The long-awaited Open Door restaurant at Constantia Uitsig Wine Estate has finally launched to the delight of diners in Cape Town’s Southern Suburbs and beyond. Introducing some of the contemporary edginess for which they are well known, local restaurateurs Neil Grant and Barry Engelbrecht have transformed the space formerly occupied by The River Café – situated at the entrance to the estate – into an exciting destination dining spot.
Grant and Engelbrecht, who also own the successful Cape Town eateries Bocca and Burrata, are known for their award-winning, modern take on Italian cuisine, presented in surroundings that make use of innovative design combined with an awareness of detail and the incorporation of traditional elements. Inhouse Brand Architects has successfully worked with the duo in the past and created the interiors for both Bocca and Burrata. The challenge this time was different, though – a far larger dining area, the introduction of a new culinary style as well as the logistics of dealing with a building that is a local heritage site.
The heritage of the building was an important factor when shaping the new look of the restaurant. Originally built between 1917 and 1918 as a primary school for children from the neighbouring farm areas, the building is an important part of the cultural landscape of Cape Town and could not undergo major changes to its exterior. The well-loved historic facade therefore remains, while the building’s interior has been thoroughly overhauled and given a more contemporary spin. The restaurant floor has been opened up entirely; walls that previously separated the main dining room and bar from the rest of the restaurant space have been removed, bathrooms have been moved to former administrative office space, and a striking new central bar and dining area created. The tasting room, which previously shared space with the restaurant, has been relocated to a different area on the estate and has thus opened up an additional room for the establishment. Similarly, the outside areas have been optimised through enclosing the courtyard in glass as well as the addition of a wooden deck to the side of the building. What results is a fresh space that can seat up to 180 diners at capacity. “It was an ambitious undertaking,” concedes Grant. “However these were changes needed in order to fully achieve our vision for Open Door.”
For their latest endeavour, Grant and Engelbrecht have moved away from Italian cuisine to introduce a menu that reflects the tranquil winelands setting. As opposed to the distinctive contemporary Italian fare for which Bocca and Burrata are celebrated, Open Door will offer a different kind of dining experience that places an emphasis on leisurely meals in a relaxed, informal environment. In line with this, chef Annemarie Steenkamp conceptualised a menu for Open Door that uses seasonal ingredients and takes inspiration from country cooking. Three menus (breakfast, light lunches and dinner) will be on offer ensuring that all gastronomic needs are catered to. These are also considerations that resound through the interior design and result in a cohesive space that is as enticing as the name, Open Door, suggests.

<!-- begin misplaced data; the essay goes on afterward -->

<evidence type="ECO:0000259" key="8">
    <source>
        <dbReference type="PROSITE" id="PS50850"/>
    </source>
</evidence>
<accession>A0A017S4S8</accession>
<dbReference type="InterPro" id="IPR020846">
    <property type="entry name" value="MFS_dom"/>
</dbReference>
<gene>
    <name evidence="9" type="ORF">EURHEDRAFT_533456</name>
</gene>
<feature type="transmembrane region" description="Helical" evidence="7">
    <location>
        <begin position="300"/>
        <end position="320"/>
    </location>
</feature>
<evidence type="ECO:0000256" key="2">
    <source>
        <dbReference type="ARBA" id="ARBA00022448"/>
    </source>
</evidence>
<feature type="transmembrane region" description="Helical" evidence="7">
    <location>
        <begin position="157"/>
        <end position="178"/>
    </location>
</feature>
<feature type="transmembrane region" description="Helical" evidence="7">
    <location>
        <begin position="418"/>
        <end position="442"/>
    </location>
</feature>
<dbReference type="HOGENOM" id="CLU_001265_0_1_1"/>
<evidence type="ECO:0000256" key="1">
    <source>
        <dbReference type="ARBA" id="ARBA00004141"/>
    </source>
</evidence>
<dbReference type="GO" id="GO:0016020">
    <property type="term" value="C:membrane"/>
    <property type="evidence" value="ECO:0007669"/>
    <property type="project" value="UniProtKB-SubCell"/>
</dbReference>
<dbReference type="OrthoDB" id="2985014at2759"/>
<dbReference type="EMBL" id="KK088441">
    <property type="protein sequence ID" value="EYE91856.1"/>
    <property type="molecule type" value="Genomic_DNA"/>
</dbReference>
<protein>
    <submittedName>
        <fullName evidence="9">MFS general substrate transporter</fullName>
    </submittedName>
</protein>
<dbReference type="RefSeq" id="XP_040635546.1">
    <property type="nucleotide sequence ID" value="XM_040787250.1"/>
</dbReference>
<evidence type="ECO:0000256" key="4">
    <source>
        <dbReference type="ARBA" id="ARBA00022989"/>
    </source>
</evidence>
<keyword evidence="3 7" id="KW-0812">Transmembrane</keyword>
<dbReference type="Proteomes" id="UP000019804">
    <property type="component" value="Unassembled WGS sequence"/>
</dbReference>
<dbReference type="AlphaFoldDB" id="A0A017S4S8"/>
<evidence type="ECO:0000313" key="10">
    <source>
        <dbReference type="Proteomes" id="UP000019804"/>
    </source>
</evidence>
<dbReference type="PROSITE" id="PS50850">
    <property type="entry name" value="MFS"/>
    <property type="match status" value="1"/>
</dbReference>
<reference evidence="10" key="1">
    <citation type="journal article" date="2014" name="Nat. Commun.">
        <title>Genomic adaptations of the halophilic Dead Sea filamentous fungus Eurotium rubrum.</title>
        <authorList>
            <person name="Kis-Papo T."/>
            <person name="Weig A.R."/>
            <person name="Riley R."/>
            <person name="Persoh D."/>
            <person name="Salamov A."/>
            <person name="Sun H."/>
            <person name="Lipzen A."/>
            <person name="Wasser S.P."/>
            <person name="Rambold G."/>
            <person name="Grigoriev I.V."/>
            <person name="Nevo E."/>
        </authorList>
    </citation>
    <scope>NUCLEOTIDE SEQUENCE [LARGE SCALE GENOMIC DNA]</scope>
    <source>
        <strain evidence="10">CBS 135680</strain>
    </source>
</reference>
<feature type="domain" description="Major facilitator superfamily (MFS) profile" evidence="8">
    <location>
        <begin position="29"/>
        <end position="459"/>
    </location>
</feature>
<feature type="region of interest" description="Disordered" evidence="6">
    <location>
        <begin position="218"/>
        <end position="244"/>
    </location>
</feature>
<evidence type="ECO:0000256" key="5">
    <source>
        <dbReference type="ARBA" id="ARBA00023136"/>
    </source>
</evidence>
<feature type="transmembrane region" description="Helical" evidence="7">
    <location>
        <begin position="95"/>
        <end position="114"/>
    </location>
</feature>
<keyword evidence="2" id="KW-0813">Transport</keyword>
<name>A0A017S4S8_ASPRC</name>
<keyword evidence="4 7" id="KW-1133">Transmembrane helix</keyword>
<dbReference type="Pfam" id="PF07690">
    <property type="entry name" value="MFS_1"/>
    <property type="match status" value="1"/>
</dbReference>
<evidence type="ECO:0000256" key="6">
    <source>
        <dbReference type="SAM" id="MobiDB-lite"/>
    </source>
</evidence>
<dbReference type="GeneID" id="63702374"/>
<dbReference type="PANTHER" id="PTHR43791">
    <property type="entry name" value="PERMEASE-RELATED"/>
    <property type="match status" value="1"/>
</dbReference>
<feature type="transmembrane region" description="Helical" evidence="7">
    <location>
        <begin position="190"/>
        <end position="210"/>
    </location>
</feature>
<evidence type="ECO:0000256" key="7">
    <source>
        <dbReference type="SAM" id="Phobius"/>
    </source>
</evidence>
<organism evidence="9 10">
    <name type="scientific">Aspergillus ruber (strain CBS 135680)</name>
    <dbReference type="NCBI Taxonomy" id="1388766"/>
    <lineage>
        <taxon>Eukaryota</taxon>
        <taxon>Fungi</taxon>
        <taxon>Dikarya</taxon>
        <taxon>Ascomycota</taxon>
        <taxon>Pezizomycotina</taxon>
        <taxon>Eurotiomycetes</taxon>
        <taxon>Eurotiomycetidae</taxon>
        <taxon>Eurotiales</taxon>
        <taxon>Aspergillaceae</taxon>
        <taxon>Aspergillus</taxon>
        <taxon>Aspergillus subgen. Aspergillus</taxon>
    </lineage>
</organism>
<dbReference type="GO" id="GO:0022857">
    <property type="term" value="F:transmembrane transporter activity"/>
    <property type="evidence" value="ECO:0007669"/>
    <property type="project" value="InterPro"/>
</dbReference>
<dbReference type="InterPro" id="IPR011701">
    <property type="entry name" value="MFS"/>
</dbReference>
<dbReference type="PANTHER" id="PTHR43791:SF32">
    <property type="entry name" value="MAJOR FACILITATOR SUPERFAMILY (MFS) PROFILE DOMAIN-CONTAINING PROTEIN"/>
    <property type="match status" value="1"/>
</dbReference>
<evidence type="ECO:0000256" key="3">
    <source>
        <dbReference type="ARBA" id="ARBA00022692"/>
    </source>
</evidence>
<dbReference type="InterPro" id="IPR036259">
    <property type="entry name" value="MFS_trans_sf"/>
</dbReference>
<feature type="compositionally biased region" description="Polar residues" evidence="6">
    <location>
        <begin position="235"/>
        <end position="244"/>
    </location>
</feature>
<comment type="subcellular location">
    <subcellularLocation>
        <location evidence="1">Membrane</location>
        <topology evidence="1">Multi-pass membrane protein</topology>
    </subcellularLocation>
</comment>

The entrance to the establishment has been repositioned so that one enters through the open space of the courtyard. Immediately creating a sense of openness, the lobby area is sheathed in glass with wooden beams covering the ceiling in an irregular fashion – signalling the relaxed ambience of the restaurant and lending an air of warmth and depth. This is continued into the main area of the restaurant through the use of dark wood and a moodier colour that suggests elegance and sophistication, and elevates the space. Accents of French Provencal charm suffuse the interior as seen in the traditional lines of the furniture as well as a tonal palette that ranges from the crisp white walls of the main dining area towards the charcoal hues of the mosaic tiles and feature walls, and the chalky grey of the breakfast room. Contemporary touches merge with this to produce an invigorating effect: a series of booths upholstered in bright peacock blue line a wall, sleek and trendy light fixtures, and a bar structure fusing timber and marble with arresting steel detailing.
The bar area is a stand out feature of the new establishment and a welcoming spot at which to enjoy the vast array of wines and cocktails on offer. Designers Toni Harris, Jenine Bruce and Aidan Hart of Inhouse Brand Architects have worked innovatively with contrasting materials so as to create a warm and inviting space. Unique touches abound such as the light above the bar, which is a custom-made steel screen with a soft diffused light between all the gaps. Individual fairy lights shine through opaque Perspex to provide a soft warm glow. Similarly the patterned floor tiles are kept monochromatic for an eclectic, rather than chaotic, effect.
Alongside the bar, the open kitchen draws visitors into the hustle and bustle of the space. Further idiosyncratic quirks such as the reclaimed doors and doorframes, which hang from the ceiling in the old tasting room, as well as the school memorabilia that is scattered throughout, are design aspects that enliven the atmosphere and serve to acknowledge the building’s history. The modern reincarnation of this historic structure, combined with the culinary skill of the renowned Bocca and Burrata team, promises to be an exciting addition to the Constantia Valley.